But yeah, feel very strongly about that. Don’t don’t be the boss. You

Pod: are in it. There, there, there is a beautiful wisdom in what you just said, and I’m going to jump to this too. I was going to come this later on, but you you’ve dumped it already. The thing that really jumped out at me, when I read some of the presentations you make to young engineers is you are always being watched.

So always do the right thing. And the work that I do, many leaders who become the most senior leader in their organization or in their country, if they are an affiliate of a multinational, or if they become a CEO for the first time, one of the things that they takes a while to get used to is that they’re on show the whole time.

And the initial reaction is it’s unfair because I’m on a human being and then gradually they realize, well, that’s just part of the job. What you’re saying is just realizing day one, you’re being watched and they forward us do the right thing. And then I think it will be flying,

Richard: I guess, two fold there as an individual.

I’m I don’t like any skeletons, very uncomfortable skeletons. And I think I’m probably my own biggest critic. I use a lot of cliches, but I really am. I self-analyze myself to bits and all the rest of it. And I hope on the outside, people think I’m this laid back Ozzie, who doesn’t worry about anything. I plan what’s going on.

I think a lot about where we’re going, what’s happening. I retrospectively think about conversations I’ve had with people and I worry that I would ever upset anyone unfairly on an emotional level. You know, I’m, I’m prepared to go and swing some punches, but I would hate to think that I ever upset you when it goes to the level that stuff is, is, is, is, is worries me, but in terms of who I am and how I tick, I am very open and I don’t have too many.

I don’t like having anything to hide. I would never hide any new people. She’s pretty safe. And she, she, she tells me she’ll go and have an affair and I’ll have to let her off. She knows I’ll never have an affair because I’m just not built that way. So it underpins from a point of view that I’m watching myself pretty hard and I have very high.

Standards individually, but there was a moment, there was a moment of you talk about moments that make you think about things. There was a moment of work and we have in the office that I’m basting. We have some big stairs and it’s all very granting glass. I got overexcited when we build that anyway, I tend to run up the stairs and it’s just my thing.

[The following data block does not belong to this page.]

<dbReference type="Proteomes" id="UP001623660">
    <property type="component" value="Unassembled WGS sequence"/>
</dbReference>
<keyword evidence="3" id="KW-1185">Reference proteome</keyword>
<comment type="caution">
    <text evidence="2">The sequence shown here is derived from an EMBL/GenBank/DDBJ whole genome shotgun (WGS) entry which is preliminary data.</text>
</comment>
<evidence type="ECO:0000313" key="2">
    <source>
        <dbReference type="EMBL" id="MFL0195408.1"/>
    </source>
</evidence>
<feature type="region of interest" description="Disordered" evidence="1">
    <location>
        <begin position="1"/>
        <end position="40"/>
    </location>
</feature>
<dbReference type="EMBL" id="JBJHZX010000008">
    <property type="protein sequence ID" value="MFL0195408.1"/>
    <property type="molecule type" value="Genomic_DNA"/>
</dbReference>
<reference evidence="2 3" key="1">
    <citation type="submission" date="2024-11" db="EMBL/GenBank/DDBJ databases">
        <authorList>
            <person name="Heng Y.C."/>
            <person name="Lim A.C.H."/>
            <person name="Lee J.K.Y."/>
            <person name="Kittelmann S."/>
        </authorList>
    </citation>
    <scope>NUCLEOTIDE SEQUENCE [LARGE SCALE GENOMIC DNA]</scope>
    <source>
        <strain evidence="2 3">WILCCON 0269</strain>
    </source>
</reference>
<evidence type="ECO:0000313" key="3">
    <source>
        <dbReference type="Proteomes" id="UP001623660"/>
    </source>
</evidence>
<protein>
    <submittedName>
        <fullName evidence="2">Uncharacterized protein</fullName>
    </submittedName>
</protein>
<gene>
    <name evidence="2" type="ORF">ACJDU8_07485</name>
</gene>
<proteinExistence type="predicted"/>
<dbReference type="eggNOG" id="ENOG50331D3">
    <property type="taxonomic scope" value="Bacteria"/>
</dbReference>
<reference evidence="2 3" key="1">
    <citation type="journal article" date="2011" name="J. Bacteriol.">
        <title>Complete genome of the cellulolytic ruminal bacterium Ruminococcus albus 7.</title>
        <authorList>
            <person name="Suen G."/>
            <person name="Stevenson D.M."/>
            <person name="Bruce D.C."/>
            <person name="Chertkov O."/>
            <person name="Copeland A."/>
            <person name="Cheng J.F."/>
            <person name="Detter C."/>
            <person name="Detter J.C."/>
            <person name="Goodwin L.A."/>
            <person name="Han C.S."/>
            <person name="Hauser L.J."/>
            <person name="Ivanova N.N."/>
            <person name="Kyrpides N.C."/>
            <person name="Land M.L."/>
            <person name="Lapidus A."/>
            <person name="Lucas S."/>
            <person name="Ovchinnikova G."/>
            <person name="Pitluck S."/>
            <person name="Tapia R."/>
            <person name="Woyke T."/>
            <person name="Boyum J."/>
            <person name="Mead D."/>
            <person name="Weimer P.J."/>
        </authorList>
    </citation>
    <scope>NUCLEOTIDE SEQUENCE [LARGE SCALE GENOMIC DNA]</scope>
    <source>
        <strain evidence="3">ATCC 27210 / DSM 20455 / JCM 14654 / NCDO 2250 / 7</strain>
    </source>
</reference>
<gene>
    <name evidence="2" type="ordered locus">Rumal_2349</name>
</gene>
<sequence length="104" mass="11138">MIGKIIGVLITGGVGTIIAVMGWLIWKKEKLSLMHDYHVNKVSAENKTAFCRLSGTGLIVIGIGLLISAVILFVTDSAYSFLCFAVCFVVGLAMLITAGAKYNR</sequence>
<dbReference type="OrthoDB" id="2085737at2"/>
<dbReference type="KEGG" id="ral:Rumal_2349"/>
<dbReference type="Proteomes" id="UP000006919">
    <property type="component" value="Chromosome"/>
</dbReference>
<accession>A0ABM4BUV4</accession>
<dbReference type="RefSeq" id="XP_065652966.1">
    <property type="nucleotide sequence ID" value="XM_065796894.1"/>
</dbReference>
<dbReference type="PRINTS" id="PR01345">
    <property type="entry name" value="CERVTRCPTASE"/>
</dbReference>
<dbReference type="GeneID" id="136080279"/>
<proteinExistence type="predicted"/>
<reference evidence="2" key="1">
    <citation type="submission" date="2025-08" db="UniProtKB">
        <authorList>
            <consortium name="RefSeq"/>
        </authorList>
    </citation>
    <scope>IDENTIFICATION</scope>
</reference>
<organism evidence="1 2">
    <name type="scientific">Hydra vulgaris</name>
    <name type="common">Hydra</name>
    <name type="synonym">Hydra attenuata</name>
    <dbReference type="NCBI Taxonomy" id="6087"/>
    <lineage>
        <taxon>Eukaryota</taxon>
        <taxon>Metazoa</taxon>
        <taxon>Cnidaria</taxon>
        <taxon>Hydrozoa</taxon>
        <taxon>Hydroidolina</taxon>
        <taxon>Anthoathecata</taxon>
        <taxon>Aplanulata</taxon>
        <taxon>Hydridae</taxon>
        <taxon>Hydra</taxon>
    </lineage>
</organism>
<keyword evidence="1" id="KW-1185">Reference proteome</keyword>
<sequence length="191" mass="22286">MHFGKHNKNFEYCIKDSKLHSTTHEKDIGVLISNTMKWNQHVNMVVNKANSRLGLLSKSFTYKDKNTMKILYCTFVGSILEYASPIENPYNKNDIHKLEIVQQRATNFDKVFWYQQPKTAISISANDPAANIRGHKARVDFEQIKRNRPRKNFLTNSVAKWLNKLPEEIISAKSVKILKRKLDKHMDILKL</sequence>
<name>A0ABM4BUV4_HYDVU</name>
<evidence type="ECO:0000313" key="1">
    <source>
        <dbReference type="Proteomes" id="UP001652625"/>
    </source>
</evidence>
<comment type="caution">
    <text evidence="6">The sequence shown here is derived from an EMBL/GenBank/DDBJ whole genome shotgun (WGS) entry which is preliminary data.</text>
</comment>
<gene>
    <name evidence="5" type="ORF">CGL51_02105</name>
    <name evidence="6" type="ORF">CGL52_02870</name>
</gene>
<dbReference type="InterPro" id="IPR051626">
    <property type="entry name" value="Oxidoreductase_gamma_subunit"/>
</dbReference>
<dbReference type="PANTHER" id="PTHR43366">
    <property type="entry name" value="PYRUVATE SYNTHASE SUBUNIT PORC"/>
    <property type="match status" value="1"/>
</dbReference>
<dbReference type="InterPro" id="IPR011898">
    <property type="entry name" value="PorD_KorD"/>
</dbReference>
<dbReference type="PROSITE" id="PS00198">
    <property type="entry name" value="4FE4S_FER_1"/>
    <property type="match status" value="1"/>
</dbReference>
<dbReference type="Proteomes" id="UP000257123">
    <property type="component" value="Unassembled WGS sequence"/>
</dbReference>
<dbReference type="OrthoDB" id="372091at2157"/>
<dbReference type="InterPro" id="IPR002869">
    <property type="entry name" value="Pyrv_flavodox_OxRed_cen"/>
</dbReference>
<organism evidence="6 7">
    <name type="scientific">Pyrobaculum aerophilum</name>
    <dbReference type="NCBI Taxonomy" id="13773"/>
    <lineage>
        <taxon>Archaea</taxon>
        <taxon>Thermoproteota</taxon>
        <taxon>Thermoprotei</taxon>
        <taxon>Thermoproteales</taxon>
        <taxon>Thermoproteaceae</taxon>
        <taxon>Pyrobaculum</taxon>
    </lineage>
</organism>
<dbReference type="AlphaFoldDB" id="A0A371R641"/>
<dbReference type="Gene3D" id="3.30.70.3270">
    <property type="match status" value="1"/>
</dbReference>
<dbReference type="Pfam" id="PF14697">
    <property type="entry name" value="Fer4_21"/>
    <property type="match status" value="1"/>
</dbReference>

Um, I, I like that. That’s who I am. And somebody said to me one day, because I’m a chatter, I’ll go and talk to whoever I’m one of, one of the young engineers or whoever it was said, do you know if you don’t run up the stairs, we think the business is in trouble. And I said, wax. I said, what? And they said, yeah, yeah.

They said, you know, we think it’s gone horribly wrong. And we start worrying and all the rest of it. And, and that was a penny dropping for me pod. And initially it was like, it was sort of funny. And then it was a bit like a grief cycle initially. It was funny. And then it was, Oh really? And then it was, but that’s okay because.

You know, I’m pretty straightforward. And, but what I try now and what I, what I’ve tried subsequently to do on that front is just make sure everyone knows me. And sometimes I’m just tired it’s because I went for a bike ride at a hundred miles a day before I’m just worn out. There’s nothing wrong with the company, but yeah, the openness is probably, yeah.

And people are watching and that’s good because you know, that’s our job. We get paid loads of money and we can Swan around and pretend we’re working. Well. The reason we get that privilege is because people depend on us when, when the times are tough. And part of that is be up, be up. Why wouldn’t you be, it’s not fair.

You work with a load of people and they come to work and that you get the privilege of them helping you do things. And we’re going to do is give them some money. It’s this thing’s bizarre to me. It’s a great deal. So why is it not fair that all you got to do is pretend

Pod: everything’s fine. It’s not that hard.

I’m sure it’s a little bit more than just that, but yes, your honor, the, the, the, the signals you send as a more senior leader are profound and, and people are watching for those and indeed making sense of those rightly or wrongly they’re they’re watching.

Richard: Yeah. And I think the caveat to all this is, and the long rambler, the start of that conversation about not having too many skeletons myself, I think it must be exhausting if you are not that person, it must be exhausting if really you’re winging it, or your life’s a mess on your own fire at home or stuff isn’t right.

Or whatever. And I guess my advice to that type of leader might be, well, maybe the whole open leadership. Thing’s not for you, you know, do you really need to run this organization or perhaps just doing the bit that you’re in at the moment, it’s got some sort of walls around it and you can keep home. In a good place and you can manage work at that level.